Significant paper developing and modelling hydrogels with a goal of more closely representing those of cartilage. The material shows a similar equilibrium compressive modulus to that observed in cartilage and allows for both rehydration and poroelastic lubrication mechanisms. BioTrib looks forward to seeing further work from this partnership of leading tribological and modelling groups.
Figure – Reprinted with permission from: Fabrication of Cartilage-Inspired Hydrogel/Entangled Polymer–Elastomer Structures Possessing Poro-Elastic Properties, Siavash Soltanahmadi, Nicholas Raske, Gregory N. de Boer, et al. ACS Applied Polymer Materials, Copyright 2021 American Chemical Society
Melina Papalampropoulou-Tsiridou has recently written an interesting blog on the PLOS ECR community pages which poses the following question:
PhD training in the 21st century: is there something missing?
This is a difficult question with the myriad of skills required in differing jobs across the STEM sector, from a science policy adviser to a postdoctoral researcher in a laboratory at a prestigious global University. Indeed some of the skills required of a PhD student in industry may be become less important than they were in actually doing the PhD, whilst others will come to the fore once in paid employment post PhD. An example, may be the focus on the idea of being an independent researcher, a student pursuing their own research goals, sometimes linked to other projects as in ETNs, sometimes not. However, in industry, or even in EU funded large scale projects such as LifeLongJoints, the research is often completed in teams with groups of people explicitly working towards a common goal. In it is not to say that PhDs are not highly prized, they are! Employers seek researchers with skills in critical analysis, a greater degree of objectivity and adept at generating new ideas. It is to be remembered that most PhDs will end up outside the academic sector. In a recent BioTrib meeting with industry on supervisory training it was suggested that PhD candidates lack Project Management and other organisational skills when entering industry, but that the core creativity was highly valued. Melina provides similar examples around Networking and Management skills which appears to reflect a wider observation. In BioTrib the Early Stage Researchers will undertake some Research Management training including Project Management, Ethics and aspects of Regulation. However, more can be done to make this more effective and embed this within European Research (Training) Programmes without impacting on the valuable core research that these ESRs do whilst undertaking a PhD.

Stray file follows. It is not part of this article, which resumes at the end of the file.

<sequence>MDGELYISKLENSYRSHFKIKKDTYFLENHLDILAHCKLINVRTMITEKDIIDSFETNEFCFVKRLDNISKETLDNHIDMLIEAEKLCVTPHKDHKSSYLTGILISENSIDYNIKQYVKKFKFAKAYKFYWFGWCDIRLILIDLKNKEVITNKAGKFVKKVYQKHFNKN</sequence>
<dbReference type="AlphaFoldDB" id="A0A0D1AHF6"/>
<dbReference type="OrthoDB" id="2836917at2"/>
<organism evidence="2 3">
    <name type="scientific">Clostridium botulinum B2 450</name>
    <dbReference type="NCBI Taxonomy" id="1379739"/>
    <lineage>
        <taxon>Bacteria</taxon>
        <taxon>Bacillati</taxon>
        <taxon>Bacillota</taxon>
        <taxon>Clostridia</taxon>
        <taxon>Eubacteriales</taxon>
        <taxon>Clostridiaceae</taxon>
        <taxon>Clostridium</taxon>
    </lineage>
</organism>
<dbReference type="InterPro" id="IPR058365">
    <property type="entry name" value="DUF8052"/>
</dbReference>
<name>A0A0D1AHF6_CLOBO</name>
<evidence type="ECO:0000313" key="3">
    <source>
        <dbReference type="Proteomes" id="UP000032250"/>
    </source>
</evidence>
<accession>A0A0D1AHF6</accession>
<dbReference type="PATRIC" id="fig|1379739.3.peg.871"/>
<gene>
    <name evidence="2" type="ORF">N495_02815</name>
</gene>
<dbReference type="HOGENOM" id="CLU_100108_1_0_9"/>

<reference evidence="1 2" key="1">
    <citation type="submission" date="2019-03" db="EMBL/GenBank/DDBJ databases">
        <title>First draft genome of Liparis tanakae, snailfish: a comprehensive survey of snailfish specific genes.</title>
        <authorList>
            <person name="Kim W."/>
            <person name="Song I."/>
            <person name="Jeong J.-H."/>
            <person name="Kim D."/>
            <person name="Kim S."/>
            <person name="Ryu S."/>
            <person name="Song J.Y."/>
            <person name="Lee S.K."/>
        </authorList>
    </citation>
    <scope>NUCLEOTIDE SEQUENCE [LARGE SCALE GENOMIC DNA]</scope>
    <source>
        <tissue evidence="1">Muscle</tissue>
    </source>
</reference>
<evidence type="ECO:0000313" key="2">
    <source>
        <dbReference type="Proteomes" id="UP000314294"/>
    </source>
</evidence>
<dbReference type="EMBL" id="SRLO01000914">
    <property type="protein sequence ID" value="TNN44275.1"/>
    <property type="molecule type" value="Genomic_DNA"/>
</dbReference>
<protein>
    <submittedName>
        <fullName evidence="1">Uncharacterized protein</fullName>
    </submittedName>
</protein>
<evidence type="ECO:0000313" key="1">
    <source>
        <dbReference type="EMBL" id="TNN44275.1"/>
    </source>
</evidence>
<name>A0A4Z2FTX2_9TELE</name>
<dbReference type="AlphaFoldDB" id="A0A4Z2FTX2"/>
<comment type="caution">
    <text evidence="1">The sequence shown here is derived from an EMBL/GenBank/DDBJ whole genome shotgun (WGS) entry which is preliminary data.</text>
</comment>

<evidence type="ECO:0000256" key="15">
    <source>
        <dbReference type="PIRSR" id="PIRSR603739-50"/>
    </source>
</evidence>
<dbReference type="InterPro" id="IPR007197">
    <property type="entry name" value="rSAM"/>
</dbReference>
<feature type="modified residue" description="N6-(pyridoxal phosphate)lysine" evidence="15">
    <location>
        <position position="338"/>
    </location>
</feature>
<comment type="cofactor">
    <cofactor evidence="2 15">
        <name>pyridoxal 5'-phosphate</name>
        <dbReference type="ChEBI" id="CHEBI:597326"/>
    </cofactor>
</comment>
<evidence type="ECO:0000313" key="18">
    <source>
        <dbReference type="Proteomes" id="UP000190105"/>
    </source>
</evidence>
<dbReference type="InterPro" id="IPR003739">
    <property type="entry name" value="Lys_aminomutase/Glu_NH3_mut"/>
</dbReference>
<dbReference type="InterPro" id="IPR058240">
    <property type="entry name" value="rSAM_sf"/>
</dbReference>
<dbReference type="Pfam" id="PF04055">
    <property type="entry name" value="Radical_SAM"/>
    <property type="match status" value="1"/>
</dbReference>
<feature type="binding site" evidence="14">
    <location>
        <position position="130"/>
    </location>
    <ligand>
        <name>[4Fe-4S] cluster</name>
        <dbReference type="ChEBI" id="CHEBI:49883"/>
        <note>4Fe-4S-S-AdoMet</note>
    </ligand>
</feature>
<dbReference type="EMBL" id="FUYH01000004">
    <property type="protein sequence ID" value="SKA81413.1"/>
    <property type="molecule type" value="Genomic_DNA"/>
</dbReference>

If you want to outline what skills you think are missing in a PhD programme, please contact us here at BioTrib.
Great paper from my colleagues on the LifeLongJoints project (lifelongjoints.eu)… Enhancing the data required for effective testing in total hip replacements…
Concluding the authors note
There is a case that implant industry could be more demanding in its requirements for preclinical testing before introducing a new implant to market and further work is obviously needed to explore the consequences of the altered loading patterns on wear and ultimately the success or otherwise of a hip arthroplasty.